Fortress Frontier by Myke Cole
|Book Name:||Fortress Frontier|
|Formatt:||Paperback / eBook|
|Genre(s):||Military Fantasy / Urban Fantasy|
|Release Date:||January 31, 2013 (UK) January 29, 2013 (US)|
The first book in the Shadow Ops series, Control Point, was the debut of 2012 for many, myself included. It was an intense, action-packed, military-sci-fi thriller that left me eager for more. A year later, Fortress Frontier arrives with a lot of expectations to live up to.
The good news for everyone is Myke Cole has delivered a book that builds on the successes of his debut, and far surpasses them with a tale that is truly epic in scale.
Control Point was the story of an army officer, Oscar Britton, who discovers he has magical powers. He was enrolled into a secret Army training program against his will and sent to a Forward Operating Base (FOB) on another plane – the source of the magic leaking into our world – to be trained. As the book ends, he revolts and finds himself on the run from the army he was once a part of.
Instead of picking up events immediately from where we left off, Fortress Frontier introduces us to a new character, Colonel Alan Bookbinder. He’s not your typical leading man. His only skill is pushing paper in the military and, even though he does it extremely well, it hardly garners him much respect amongst the men.
“The army’s sole criteria for heroism was time spent behind a trigger. He couldn’t remember the last time he’d shot a gun, and they didn’t give purple hearts for paper cuts.”
He may be a frustrated soldier but he understands the importance of what he does. However, when he too, like Britton, develops magical powers, his life drastically changes. Unlike Britton, he accepts his new role in the Supernatural Operations Corps and doesn’t rebel. When Bookbinder is transferred to the FOB, he finds it in chaos after Britton’s escape, and the lives of his men depend on him becoming the soldier, and leader, he always wanted to be.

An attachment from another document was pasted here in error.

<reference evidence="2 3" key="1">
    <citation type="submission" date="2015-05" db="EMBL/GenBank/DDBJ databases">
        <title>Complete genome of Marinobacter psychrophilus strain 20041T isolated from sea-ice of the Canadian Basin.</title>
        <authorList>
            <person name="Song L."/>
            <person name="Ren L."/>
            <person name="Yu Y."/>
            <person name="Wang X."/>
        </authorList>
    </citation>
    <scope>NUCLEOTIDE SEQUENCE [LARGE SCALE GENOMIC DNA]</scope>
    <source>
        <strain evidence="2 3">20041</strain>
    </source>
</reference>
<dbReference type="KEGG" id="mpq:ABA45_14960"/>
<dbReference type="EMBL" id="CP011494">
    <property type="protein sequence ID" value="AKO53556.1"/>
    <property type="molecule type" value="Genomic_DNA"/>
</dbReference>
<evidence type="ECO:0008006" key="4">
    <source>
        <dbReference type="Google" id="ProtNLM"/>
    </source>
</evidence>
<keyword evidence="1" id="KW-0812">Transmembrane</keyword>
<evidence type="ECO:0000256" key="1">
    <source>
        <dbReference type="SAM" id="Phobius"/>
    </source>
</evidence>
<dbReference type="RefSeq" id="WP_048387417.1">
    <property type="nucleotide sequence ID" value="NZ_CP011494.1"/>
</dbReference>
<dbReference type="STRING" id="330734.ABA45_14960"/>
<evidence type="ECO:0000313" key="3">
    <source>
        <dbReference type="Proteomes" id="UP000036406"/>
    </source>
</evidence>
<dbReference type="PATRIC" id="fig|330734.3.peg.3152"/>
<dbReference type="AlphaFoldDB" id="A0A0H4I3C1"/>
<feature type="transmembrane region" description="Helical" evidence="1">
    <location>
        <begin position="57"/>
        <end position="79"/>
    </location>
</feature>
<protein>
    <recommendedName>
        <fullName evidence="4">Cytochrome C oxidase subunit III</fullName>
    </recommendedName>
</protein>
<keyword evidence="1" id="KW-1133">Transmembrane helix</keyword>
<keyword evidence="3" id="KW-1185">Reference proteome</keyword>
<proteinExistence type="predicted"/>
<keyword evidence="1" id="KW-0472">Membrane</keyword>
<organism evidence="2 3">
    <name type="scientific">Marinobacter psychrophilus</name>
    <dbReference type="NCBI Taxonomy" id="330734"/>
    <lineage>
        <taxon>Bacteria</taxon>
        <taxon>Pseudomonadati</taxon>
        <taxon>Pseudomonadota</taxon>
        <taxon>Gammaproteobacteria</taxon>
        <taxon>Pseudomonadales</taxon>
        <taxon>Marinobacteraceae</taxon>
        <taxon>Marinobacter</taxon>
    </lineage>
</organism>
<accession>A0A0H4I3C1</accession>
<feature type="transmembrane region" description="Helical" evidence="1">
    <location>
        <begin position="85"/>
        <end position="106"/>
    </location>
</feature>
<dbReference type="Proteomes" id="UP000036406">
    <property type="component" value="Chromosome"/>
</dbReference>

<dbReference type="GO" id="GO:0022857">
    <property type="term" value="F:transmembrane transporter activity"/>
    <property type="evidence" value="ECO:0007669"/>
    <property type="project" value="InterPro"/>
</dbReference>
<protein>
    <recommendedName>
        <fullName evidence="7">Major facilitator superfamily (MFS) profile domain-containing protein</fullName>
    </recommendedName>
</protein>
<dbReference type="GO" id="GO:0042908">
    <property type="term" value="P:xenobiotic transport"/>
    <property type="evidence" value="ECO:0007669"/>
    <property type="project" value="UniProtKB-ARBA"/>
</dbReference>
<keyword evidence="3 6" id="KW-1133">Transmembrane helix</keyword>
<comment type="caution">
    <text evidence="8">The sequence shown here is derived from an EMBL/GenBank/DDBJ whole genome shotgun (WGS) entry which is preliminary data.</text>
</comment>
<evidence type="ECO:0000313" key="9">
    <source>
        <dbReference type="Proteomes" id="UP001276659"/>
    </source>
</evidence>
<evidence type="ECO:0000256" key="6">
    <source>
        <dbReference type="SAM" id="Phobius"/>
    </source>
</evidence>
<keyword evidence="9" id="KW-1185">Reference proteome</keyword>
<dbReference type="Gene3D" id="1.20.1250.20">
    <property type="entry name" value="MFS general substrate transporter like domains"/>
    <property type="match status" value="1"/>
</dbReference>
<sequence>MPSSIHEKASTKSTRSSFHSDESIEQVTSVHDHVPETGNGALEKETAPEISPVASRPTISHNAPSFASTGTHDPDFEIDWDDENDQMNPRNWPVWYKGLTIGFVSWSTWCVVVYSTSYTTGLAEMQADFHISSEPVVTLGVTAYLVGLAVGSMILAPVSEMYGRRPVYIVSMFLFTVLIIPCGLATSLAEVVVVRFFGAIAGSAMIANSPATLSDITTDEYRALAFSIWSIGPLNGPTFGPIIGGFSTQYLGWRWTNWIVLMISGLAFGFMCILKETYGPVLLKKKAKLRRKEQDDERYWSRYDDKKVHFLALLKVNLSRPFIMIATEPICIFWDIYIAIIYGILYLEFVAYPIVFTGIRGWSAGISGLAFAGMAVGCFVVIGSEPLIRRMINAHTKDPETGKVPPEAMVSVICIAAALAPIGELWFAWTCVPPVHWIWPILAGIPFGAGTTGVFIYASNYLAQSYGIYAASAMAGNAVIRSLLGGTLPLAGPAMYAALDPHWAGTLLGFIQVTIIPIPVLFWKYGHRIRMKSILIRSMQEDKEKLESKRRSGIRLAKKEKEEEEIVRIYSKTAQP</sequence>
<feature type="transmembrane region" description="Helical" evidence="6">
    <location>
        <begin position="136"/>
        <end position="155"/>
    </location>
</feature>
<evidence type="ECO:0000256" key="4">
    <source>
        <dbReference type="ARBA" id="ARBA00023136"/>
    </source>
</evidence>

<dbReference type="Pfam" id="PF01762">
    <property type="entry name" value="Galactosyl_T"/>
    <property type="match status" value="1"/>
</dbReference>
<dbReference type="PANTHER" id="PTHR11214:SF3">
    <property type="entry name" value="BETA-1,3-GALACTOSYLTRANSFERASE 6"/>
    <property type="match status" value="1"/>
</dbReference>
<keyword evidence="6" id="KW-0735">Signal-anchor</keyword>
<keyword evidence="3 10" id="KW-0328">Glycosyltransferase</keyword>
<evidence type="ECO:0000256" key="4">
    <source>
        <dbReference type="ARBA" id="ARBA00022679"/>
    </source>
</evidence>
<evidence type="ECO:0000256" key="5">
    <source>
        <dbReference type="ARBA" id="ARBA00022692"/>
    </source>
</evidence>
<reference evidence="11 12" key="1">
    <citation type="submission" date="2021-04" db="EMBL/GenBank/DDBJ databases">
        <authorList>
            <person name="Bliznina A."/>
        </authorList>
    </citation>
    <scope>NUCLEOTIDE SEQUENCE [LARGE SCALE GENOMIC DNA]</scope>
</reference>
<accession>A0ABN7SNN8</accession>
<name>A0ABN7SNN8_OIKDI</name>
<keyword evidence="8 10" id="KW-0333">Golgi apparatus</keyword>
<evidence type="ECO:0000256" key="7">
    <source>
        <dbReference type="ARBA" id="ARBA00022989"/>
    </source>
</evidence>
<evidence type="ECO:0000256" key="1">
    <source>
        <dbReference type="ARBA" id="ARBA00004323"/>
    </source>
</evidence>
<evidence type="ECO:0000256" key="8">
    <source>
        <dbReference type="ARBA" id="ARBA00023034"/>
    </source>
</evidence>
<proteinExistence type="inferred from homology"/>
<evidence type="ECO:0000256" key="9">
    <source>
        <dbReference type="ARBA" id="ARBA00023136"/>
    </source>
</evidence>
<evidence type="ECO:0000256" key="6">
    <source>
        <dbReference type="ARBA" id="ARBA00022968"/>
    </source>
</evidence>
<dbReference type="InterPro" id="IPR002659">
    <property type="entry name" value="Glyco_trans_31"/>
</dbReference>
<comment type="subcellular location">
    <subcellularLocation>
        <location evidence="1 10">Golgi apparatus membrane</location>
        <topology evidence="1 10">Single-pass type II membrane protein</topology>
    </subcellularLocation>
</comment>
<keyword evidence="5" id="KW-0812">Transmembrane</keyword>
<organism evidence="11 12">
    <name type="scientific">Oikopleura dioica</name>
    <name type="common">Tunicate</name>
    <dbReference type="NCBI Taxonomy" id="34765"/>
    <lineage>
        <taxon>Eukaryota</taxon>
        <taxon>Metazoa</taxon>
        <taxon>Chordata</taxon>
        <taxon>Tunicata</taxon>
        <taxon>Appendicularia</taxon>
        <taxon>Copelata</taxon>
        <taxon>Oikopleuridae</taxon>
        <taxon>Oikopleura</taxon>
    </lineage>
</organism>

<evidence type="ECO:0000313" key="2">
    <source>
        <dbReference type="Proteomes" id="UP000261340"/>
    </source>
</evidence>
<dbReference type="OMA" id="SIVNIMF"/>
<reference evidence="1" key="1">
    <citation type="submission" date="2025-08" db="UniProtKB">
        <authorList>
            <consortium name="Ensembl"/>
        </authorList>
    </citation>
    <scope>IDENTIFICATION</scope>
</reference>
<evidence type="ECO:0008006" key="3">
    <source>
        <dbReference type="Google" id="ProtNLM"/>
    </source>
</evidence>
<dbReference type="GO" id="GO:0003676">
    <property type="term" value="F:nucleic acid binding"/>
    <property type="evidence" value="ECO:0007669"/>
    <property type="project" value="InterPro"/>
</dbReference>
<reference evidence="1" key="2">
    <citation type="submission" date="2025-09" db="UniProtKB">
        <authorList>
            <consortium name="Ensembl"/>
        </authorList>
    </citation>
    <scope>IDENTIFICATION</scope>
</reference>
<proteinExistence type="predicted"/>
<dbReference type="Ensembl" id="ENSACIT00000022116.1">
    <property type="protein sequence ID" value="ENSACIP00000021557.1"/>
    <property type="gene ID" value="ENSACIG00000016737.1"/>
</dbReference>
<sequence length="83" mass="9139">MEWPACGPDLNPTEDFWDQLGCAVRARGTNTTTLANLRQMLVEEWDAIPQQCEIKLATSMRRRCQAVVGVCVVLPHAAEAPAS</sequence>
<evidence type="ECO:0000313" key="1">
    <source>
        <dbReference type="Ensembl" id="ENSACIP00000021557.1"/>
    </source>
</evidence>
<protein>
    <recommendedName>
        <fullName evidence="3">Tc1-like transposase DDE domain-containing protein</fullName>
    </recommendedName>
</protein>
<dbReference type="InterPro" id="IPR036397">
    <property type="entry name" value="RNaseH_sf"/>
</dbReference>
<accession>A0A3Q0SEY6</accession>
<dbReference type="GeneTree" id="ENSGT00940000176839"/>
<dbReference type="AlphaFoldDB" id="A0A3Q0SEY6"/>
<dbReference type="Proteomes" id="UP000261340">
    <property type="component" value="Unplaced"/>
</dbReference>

Bookbinder is a fabulous creation – he’s easy to relate to, very sympathetic and highly likeable. He may not be confident or experienced in his abilities, but he never lets that stop him – he knuckles down and gets on with the job. And, even though events put him through the ringer time and time again, he doesn’t lose focus of what is important to him – his family and his men. Myke Cole (who serves in the US Coast Guard) mentioned in an interview that Bookbinder is the type of officer he would like to be, but I would go one stage further – he’s the type of officer everyone in the military should emulate, particularly in light of current events.
Britton isn’t forgotten, and soon pops up, but I have to say, despite my vested interest in what happens to him, I found myself wanting to get back to Bookbinder’s story as quickly as possible. He really steals the spotlight from Britton.
The stage is much broader in Fortress Frontier as well. Most of the book is spent on the other plane, cut off from events on Earth, and it gives Cole the opportunity to really showoff his new world. We encounter new races, and even more dangerous enemies, while politics on both planes add to the dangers our heroes face.
Fortress Frontier is real edge-of-your-seat stuff from start to finish. There’s no second book syndrome here, no wasted fat, instead Cole simply turns everything up to 11. He’s become a much better writer, confidently not giving us what we expect, but instead, gives us what we need – a jaw-dropping, adrenaline-filled good time. He proves that an action blockbuster can have heart and emotional depth, while never skimping on the fireworks and explosions.
Now how long before book three?